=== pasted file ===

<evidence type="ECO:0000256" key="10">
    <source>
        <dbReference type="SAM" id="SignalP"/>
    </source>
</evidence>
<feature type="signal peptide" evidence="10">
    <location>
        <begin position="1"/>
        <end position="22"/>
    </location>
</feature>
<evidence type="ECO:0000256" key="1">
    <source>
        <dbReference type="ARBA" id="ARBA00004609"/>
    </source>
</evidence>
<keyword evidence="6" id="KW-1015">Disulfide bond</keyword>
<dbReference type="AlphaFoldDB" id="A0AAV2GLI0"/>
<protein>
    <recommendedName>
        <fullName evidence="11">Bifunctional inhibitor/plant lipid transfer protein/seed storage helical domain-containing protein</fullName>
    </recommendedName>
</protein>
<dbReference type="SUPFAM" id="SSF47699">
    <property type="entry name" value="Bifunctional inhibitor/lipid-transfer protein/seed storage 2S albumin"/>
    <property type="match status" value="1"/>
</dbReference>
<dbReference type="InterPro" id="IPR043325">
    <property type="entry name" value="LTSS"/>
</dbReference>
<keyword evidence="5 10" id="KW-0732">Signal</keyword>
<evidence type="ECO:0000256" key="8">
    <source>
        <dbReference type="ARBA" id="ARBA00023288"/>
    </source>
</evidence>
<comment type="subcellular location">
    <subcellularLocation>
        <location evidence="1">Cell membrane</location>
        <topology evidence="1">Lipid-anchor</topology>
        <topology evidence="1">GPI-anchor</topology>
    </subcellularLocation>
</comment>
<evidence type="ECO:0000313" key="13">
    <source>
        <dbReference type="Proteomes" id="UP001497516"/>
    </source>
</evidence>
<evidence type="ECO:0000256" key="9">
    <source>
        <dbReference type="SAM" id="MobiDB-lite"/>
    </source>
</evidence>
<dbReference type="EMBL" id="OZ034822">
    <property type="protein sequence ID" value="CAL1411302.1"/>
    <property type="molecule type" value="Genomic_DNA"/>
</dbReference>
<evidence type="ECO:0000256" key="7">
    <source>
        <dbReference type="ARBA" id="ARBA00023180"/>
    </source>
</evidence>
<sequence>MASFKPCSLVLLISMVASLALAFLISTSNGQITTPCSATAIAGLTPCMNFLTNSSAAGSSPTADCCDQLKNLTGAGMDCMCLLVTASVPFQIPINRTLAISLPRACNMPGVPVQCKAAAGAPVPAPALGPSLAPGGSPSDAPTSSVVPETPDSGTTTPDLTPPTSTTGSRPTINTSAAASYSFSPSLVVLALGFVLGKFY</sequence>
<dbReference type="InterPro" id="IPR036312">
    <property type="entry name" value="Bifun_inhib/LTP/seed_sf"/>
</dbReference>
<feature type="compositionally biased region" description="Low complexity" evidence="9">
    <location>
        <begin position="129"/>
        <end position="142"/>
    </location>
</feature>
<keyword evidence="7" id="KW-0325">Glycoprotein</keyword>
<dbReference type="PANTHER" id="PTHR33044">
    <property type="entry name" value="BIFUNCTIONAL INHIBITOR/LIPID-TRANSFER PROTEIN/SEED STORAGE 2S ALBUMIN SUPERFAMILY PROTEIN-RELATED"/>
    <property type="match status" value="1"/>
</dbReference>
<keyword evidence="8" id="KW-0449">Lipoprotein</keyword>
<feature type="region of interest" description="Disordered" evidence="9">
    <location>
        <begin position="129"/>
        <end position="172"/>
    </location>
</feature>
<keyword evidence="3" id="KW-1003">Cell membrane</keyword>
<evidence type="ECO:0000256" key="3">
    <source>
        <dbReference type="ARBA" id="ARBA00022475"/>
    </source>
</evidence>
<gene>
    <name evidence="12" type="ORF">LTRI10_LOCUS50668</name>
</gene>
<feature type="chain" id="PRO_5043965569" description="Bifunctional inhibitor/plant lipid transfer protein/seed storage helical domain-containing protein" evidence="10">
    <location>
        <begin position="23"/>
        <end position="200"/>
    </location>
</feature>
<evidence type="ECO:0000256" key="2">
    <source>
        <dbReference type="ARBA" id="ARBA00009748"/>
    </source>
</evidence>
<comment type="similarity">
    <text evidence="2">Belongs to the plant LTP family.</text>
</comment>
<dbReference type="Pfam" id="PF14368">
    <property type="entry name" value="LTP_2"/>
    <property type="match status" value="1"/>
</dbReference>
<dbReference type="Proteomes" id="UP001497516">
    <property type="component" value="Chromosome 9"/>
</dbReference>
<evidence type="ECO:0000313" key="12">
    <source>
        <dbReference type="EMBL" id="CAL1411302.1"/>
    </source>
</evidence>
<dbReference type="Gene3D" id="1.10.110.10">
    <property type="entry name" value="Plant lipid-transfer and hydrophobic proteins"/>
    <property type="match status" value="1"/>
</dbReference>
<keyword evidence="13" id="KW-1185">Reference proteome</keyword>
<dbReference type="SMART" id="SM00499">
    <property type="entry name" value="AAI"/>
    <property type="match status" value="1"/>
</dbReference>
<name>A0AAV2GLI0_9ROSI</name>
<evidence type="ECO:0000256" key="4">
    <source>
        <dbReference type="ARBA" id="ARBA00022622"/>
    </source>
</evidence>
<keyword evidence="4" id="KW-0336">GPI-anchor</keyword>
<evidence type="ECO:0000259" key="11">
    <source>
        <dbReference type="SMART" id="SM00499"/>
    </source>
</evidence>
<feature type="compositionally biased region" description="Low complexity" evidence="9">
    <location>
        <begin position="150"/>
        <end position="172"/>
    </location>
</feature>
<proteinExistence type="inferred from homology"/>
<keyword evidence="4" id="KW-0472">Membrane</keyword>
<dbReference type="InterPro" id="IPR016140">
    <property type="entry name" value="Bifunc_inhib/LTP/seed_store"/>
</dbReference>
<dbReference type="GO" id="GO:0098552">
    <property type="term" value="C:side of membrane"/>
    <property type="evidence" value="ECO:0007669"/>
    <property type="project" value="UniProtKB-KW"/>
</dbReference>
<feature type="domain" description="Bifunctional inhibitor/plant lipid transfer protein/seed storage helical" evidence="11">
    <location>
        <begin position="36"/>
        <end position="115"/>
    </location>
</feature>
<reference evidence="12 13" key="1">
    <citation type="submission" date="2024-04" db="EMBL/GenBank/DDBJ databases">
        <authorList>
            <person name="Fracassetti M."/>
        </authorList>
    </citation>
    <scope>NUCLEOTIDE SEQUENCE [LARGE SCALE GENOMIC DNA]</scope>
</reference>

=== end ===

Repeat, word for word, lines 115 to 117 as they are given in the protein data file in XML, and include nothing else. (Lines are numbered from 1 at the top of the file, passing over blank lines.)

<evidence type="ECO:0000313" key="12">
    <source>
        <dbReference type="EMBL" id="CAL1411302.1"/>